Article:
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The Moral Wasteland

Quotes from The Road

"It took two days to cross that ashen scabland. The road beyond fell away on every side. It's snowing, the boy said. He looked at the sky. A single gray flake sifting down. He caught it in his hand and watched it expire there like the last host of christendom."


"On this road there are no godspoke men. They are gone and I am left and they have taken with them the world. Query: how does the never to be differ from what never was?"


"I should have been more careful, he said.

The boy didn't answer.

You have to talk to me.

Okay.

You wanted to know what the bad guys looked like. Now you know. It may happen again. My job is to take care of you. I was appointed to do that by God. I will kill anyone who touches you. Do you understand?

Yes.

He sat there cowled in the blanket. After a while he looked up. Are we still the good guys? he said.

Yes. We're still the good guys.

And we always will be.

Yes. We always will be."



"There is no God and we are his prophets."



"Nobody wants to be here and nobody wants to leave."


"We used to talk about death she said. We don't anymore.

Why is that?

It's because its here. There's nothing left to talk about."



“We wouldn’t ever eat anybody, would we?

No. Of course not. ...

No matter what.

No. No matter what.

Because we’re the good guys.

Yes.

And we’re carrying the fire.

And we’re carrying the fire. Yes.”


"He walked out into the gray light and stood and he saw for a brief moment the absolute truth of the world. The cold relentless circling of an intestate earth. Darkness implacable. The blind dogs of the sun in their running. The crushing black vacuum of the universe. And somewhere two hunted animals trembling like ground-foxes in their cover. Borrowed time and borrowed world and borrowed eyes with which to sorrow it."


Discussion Questions

Can the actions of the cannibals be interpreted as moral from their point of view?


At what point does the need to survive override philosophical views?


Are morals inherent in humanity or traits developed over time?


When Morals Go Wrong!
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The Moral Wasteland in The Road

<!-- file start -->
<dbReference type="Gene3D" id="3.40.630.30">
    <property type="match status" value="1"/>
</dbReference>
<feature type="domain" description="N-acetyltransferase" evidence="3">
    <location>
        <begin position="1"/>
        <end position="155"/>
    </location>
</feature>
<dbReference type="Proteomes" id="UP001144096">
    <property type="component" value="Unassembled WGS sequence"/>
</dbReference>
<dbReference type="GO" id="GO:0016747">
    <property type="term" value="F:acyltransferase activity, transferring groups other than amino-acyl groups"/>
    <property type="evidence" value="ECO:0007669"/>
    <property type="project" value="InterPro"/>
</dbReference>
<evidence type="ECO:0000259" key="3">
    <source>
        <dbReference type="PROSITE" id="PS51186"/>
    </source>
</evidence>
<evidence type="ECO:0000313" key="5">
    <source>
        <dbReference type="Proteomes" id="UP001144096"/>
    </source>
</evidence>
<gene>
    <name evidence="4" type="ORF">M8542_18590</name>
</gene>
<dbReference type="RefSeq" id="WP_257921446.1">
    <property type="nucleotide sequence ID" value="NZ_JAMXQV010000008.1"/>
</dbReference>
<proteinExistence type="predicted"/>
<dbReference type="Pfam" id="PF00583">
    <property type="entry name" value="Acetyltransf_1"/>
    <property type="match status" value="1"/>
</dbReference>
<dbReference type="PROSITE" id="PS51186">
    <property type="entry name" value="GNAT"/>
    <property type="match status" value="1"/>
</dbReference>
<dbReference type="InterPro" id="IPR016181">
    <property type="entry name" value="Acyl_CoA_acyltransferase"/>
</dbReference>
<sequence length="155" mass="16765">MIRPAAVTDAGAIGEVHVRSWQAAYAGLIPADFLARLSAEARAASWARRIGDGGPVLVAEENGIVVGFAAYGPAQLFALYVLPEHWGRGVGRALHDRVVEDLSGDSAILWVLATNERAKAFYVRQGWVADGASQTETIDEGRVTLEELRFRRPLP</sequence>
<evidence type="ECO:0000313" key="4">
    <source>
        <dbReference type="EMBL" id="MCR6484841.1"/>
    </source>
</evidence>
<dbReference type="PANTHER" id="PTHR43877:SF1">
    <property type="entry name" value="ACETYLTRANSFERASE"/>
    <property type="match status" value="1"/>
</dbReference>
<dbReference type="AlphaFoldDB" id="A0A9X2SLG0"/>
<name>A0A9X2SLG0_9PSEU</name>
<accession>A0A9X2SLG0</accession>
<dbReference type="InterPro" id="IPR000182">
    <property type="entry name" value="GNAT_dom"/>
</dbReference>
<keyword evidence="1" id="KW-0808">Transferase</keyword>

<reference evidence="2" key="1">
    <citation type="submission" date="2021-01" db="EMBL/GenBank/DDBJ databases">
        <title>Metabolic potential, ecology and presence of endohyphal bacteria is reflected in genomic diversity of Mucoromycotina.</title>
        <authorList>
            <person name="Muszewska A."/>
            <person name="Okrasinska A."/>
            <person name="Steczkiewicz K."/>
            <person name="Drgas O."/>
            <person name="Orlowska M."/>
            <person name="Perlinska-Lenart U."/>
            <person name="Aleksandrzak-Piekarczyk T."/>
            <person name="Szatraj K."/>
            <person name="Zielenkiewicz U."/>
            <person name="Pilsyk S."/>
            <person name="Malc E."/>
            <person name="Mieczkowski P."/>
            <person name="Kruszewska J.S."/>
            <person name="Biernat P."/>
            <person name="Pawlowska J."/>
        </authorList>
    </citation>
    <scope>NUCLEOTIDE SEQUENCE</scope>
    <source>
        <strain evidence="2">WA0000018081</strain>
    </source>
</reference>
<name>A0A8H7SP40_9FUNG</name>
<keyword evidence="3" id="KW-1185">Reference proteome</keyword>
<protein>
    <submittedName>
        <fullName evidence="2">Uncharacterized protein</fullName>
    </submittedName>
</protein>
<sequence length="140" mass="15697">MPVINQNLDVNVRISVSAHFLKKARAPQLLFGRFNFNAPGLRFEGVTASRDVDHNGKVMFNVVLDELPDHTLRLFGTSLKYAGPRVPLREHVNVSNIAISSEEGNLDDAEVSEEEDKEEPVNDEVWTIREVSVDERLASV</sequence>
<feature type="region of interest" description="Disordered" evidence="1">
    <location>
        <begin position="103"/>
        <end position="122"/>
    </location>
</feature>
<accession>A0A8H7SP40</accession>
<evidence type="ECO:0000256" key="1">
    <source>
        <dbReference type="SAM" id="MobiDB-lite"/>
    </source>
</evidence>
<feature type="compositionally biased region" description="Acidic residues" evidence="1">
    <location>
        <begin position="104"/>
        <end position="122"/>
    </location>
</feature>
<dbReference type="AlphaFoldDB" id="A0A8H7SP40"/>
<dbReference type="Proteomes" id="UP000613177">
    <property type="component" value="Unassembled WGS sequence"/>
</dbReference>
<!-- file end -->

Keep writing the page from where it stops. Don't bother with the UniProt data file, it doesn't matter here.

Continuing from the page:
At the center of The Road is the struggle to maintain morality in a world that has utterly lost it: the moral wasteland is the land the man and boy travel through, with all morals in the world completely extinguished outside of the fire carried in the hearts and minds of the two family members. For example, today we find the idea of eating another human being repugnant, disgusting on all belief; would you feel the same way if a deceased man was potentially the only food for hundreds of miles? Conflicts in The Road mostly revolve around attempts to reconcile morals with basic survival needs, or rather, the survival of morality and main tenets of civilization compared to individual survival needs. The above quotes illustrate the man and boy's struggle to preserve morals for the future; however, can they stay alive long enough to do so without every option on the table? This is the moral wasteland at its core. There are even times when the man seems to abandon morality for a time; for example, he took the possessions of the man who stole their cart. His justification was that it was vengeance for what the stranger tried to do to the man and the boy; following this logic, the man should eat the next cannibal he sees, since that's what would have happened to him. An eye for an eye mentality seems out of place among the man's attempts to preserve morality. On the other side of the spectrum, immorality is blatantly shown by actions of the so-called marauders, who do everything from eating newborn children to keeping starved people locked in a basement as a steady food supply. However, it's uncertain if that's genuinely immorality; are the marauders wrong to do everything they can to survive? To the cannibals, McCarthy's brainchild is likely a survival wasteland, not a moral one. From their perspective, what good are morals to you if you're not alive to safeguard them anyway? For the man and the boy, the ends do not justify the means; the apparent savages would argue otherwise. Which side is in the right is up to the reader to decide.